What we call black teas in the west are actually called red teas in China. Most westerners in Europe and North America consume black teas. In the US it is usually in the form of Earl Grey or Iced Tea. Black teas are fully fermented so they have the strongest flavors and highest amounts of caffeine. While called black teas the color of the tea is actually a brown, red, or even green color. The flavors are very strong and even sharp, this is why other flavors, milk, sugar, fruits, spices, and herbs are often added to black teas. Black teas are usually prepared at a higher temperature, 80-90 degrees C, and soaked for a longer time.
Pu Er teas are relatively unknown in the west. They are usually very dark and strong in flavor. Unlike most other teas where the fresher teas are the better teas, pu ers are actually worth more as they age and the flavor improves with age. This tea is attributed to the famous military strategist Zhuge Liang who, 1700 years ago, encouraged the people of Yunnan to cultivate tea as a way of raising money. The highest quality pu ers are harvested from ancient trees and the leaves tend to be large.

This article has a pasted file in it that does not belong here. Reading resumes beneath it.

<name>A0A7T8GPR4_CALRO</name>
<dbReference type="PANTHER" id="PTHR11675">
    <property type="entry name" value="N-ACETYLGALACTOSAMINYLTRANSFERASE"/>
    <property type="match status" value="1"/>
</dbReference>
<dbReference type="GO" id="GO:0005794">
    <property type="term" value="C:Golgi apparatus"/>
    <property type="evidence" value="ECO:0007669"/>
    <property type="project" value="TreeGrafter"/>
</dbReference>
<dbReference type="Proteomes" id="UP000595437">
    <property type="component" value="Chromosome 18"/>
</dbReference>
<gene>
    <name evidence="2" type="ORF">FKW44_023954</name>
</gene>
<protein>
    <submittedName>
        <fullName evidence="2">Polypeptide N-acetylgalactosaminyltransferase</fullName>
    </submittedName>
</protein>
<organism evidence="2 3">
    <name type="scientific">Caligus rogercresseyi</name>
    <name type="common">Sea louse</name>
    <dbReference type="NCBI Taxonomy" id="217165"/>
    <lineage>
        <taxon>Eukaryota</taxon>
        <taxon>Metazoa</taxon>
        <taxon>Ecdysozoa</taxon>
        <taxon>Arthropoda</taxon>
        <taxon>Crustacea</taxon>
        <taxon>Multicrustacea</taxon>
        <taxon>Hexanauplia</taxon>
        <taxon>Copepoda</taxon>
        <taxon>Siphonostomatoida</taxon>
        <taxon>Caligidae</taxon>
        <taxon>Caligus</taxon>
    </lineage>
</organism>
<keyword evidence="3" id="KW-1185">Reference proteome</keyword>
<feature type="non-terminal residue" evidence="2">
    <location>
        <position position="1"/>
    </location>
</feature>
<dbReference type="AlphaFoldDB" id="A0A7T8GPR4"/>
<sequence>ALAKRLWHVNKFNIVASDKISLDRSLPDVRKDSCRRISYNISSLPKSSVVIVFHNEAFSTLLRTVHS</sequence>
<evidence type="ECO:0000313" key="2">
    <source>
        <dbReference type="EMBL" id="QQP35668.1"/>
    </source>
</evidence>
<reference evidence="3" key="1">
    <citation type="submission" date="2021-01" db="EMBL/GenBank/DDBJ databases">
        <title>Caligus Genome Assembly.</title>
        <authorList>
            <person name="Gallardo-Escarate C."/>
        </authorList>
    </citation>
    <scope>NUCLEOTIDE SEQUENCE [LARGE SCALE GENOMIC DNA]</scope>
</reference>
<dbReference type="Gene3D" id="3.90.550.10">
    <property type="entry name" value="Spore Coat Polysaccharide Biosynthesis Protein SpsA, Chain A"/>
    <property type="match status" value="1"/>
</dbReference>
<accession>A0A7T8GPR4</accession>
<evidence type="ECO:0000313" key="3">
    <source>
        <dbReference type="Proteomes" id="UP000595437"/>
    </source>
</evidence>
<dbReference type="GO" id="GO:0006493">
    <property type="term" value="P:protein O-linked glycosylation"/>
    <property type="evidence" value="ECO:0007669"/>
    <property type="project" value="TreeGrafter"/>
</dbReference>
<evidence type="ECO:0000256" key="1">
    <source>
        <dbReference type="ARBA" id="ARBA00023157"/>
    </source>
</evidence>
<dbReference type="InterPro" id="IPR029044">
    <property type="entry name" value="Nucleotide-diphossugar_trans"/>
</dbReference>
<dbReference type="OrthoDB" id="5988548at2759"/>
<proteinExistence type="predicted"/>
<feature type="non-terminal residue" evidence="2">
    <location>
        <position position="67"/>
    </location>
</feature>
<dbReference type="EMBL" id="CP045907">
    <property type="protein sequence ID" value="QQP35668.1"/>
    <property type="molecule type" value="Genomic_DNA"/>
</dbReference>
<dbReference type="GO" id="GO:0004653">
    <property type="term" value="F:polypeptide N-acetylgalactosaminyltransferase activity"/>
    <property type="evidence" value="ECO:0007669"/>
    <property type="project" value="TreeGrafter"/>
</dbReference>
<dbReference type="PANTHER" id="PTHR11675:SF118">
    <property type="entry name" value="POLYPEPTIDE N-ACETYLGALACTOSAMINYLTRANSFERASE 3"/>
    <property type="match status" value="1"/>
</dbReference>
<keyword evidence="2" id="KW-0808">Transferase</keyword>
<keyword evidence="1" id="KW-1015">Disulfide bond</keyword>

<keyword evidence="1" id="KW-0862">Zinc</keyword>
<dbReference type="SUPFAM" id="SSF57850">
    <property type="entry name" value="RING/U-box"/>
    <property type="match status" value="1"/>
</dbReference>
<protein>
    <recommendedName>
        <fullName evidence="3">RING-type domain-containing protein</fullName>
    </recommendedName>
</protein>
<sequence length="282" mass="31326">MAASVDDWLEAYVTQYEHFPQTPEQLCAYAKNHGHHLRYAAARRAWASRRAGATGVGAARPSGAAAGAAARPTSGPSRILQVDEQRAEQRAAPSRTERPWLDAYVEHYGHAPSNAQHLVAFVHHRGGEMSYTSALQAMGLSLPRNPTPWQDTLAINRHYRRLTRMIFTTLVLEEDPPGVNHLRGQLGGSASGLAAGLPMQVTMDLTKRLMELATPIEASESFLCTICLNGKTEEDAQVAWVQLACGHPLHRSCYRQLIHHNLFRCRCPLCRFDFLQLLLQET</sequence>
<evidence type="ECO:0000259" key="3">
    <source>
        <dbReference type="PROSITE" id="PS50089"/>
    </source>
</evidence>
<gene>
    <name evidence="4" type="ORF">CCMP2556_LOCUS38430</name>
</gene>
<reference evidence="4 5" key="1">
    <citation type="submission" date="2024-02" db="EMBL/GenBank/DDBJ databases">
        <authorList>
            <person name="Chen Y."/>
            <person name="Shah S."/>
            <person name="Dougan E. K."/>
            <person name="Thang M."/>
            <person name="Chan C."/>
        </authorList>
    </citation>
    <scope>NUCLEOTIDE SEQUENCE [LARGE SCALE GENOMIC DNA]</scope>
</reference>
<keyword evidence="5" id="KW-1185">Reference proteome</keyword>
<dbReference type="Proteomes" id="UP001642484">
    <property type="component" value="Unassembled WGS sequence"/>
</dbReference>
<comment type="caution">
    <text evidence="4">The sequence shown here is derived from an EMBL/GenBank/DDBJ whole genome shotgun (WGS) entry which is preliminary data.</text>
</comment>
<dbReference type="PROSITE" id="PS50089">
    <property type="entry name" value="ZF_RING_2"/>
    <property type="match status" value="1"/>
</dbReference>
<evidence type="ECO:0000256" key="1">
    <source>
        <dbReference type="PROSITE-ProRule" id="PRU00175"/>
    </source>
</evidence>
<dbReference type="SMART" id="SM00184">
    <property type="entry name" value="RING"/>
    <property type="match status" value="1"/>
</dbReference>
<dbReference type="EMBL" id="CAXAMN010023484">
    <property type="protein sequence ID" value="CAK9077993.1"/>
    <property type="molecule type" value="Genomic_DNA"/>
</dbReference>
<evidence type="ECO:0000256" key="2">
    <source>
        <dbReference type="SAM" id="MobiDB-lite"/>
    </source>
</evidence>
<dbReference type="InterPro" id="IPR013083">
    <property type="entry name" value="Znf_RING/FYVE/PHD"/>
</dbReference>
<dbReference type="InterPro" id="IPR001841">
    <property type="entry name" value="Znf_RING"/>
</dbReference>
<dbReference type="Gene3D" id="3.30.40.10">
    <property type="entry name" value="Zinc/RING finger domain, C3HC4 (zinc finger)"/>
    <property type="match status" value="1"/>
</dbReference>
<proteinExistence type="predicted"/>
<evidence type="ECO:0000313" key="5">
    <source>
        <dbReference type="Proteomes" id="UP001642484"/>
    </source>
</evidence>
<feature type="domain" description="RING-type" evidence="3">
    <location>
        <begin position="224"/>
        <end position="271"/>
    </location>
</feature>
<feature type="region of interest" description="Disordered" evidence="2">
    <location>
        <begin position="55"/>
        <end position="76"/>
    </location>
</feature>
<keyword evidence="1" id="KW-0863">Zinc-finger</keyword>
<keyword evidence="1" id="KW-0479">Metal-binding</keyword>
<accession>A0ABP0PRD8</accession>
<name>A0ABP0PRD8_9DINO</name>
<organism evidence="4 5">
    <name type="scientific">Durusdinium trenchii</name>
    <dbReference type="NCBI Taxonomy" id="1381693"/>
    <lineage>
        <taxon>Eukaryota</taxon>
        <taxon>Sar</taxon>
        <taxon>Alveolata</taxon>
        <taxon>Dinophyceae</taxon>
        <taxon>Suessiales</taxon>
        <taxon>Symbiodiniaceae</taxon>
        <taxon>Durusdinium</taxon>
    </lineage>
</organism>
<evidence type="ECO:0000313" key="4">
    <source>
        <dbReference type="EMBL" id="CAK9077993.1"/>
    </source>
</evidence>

Pu Er teas are generally sold in bricks and can come in a variety of flavors. They can also come in many different price ranges. I have personally had a pot of pu er, given to me while in China, that was worth about $500! However, you can get great pu ers for much less money. More and more research and stories are coming out of the health benefits of drinking pu er. This type of tea is very popular in China for female reproductive health. In addition, for coffee drinkers, pu er is a nice door into the world of tea because of its rich flavor. It tends to have a rich earthy flavor.
Pu er teas are thought to benefit the liver and spleen. In addition pu er tea is known to help lower cholesterol, break down fat, remove toxins, inhibit cancer cell growth, enhance circulation, decrease inflammation, and improve female reproductive health. They contain caffeine, catechins, polyphenols, and theanin.
Try drinking your pu er by rinsing it first for a few seconds in 208 degree water, it is aged and can be dusty, then steep it for a minute or two, depending on how strong you like it, and pour it into a gathering pot. You can continue to steep the same pot 6-8 times and you will notice the flavor changing each steeping.
The last category to mention here are herb and flower teas. While not actually teas, they are often very enjoyable. The nice thing about this grouping is that it is very broad so there are a lot of choices and they will usually not have caffeine unless mixed with a tea from another group. In China a very popular flower tea is chrysanthemum tea, sometimes drank alone and sometimes with pu er. Roses are also very popular. In the west camomile is also popular. Another nice quality of these teas is that often they have medicinal properties as well.